It's not every day you have a birthday. And then it's not every day you turn a quarter of a centuary! This past weekend we celebrated Sara's first quarter. Our celebrations were especially sweet as she has come such a long way since her terrible accident just a few short months ago. She is still doing rehab twice a week and has gone back to work for a few hours a day three days a week. Soon she will have driving lessons to get her driving 'feet' back. She's not allowed to drive until she passes all the tests that the TAC requires. Every week she gets stronger.
She wanted a farm birthday. Beds were made, shopping for food was done and party preparations were put into full swing. In her honor, the leaves of the vine along the house clung onto their branches to create a stunning display. Well, that's what I'm saying anyway, as it's a few days later now and most of the leaves are on the ground forming a red carpet of their own.
It's a birthday. So that means I get to string the bunting along the driveway fence again. Sara and I sewed about 50 meters of bunting for Frans' 50th. It's great to give it another 'airing' before it falls apart completely! The sun and rain and wind does a fine job of fading and shredding the cotton fabric.
But back to the Potjie... for those who don't know what is inside that black cast iron pot, here's our favourite recipe:
1. Slaughter a sheep. Preferably one from the paddock next door so you know where it comes from!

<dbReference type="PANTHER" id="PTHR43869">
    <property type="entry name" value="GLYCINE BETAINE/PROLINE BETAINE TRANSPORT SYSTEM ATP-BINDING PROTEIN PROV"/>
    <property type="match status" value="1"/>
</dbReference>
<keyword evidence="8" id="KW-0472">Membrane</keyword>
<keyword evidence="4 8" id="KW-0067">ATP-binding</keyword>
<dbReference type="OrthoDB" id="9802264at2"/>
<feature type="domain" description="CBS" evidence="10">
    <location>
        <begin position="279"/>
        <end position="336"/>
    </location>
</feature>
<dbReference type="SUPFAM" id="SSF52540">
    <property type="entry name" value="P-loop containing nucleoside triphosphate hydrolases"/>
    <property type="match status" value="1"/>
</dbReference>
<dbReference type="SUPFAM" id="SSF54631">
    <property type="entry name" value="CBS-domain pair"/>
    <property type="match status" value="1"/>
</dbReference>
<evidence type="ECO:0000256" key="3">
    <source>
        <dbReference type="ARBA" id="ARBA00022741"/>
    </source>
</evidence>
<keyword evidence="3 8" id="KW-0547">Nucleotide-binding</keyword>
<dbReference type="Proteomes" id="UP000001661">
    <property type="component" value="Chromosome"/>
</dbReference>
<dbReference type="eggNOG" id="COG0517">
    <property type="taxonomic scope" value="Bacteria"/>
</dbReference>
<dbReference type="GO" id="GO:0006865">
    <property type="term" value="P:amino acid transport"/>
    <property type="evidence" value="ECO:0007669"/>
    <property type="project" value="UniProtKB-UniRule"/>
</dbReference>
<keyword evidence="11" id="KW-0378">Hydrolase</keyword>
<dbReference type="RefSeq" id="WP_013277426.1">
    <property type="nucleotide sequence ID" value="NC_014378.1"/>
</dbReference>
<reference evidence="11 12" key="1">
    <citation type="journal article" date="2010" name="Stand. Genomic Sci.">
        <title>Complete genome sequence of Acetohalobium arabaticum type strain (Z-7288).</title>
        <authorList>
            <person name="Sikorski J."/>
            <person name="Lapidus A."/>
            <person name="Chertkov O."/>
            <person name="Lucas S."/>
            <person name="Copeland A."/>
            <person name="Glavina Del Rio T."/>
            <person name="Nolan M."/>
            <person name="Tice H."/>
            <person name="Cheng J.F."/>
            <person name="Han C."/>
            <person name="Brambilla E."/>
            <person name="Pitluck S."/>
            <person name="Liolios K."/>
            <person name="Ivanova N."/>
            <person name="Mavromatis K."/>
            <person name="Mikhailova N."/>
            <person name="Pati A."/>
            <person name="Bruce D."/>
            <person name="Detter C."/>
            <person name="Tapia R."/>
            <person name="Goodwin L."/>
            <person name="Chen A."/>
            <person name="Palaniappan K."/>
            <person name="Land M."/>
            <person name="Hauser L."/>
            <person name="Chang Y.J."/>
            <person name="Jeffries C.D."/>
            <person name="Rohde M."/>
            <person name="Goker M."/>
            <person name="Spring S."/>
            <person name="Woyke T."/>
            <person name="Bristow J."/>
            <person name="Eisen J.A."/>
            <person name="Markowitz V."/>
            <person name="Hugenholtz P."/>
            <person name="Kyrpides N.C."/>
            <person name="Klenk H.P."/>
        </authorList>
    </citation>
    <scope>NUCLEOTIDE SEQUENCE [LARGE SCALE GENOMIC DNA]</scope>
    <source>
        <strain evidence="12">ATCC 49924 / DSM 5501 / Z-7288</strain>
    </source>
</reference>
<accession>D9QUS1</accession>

2. Prepare the meat. Get your friend Janelle to carefully remove all the unwanted fat (yes, organically grown sheep are lovely and fat! They get to feast on lovely green pastures) and cut up approximately 3kgs of shoulder and leg.
3. Peel vegies. Potatoes, onions and beans. Lots of them. That pot has to be FULL!
4. Light the fire early in the afternoon so that the coals are just right. Hang about the fire. Chat. Sip bubbles.
5. Heat the pot and brown the meat. Then carefully layer the vegies on top of the meat. First the potatoes, then the beans, then the onions.
6. Cook slowly. Around 4 hours, or 4 drinks.
7. Pour over the secret marinade. Sprinkle a few generous handfulls of cheese on top. Simmer for a few more minutes until there is a lovely thick gravy at the bottom of the pot.
8. Serve with delicious polenta (the Italian way) made by Doris.
Enjoying the fire: Stephen, his Dad, Crochie, Sara and Johnny
As the afternoon gets cooler, chairs move closer to the fire...
It was Sara's actual birthday the day before the potjie. So we had cake when she and Stephen arrived from Melbourne. I made a version of carrot cake, with pineapple and sweet potato. Rustic looking don't you say?!
Sara lit her birth candle on her birthday. The inscription on the candle is one that Frans' Dad painted on every child and grandchilds' candle. Unfortunately Papa passed away just before Sara was born, so Frans' brother Hans took over the Dutch tradition of painting the family birth candles. The inscription reads :"I am what I am for others". Sara has burned her candle often. Looks like she'll need a backup!
Galah's and a Bower bird near the shed.
Frans has spent weeks clearing beneath the old cyprus pine trees. He has created a perfect spot for storing more firewood. In the past week or so he has started making new stacks. What a beautiful sight!
Sara, Stephen, Katie and Johnny.
And today I'm going to leave you with a pic of Nala, the farm dog! She's become used to the chooks and ducks. Sort of...
She's becoming stiffer in her old age. Getting up in the morning is a struggle. She spends most of the day asleep in front of the fire. It's a dog's life!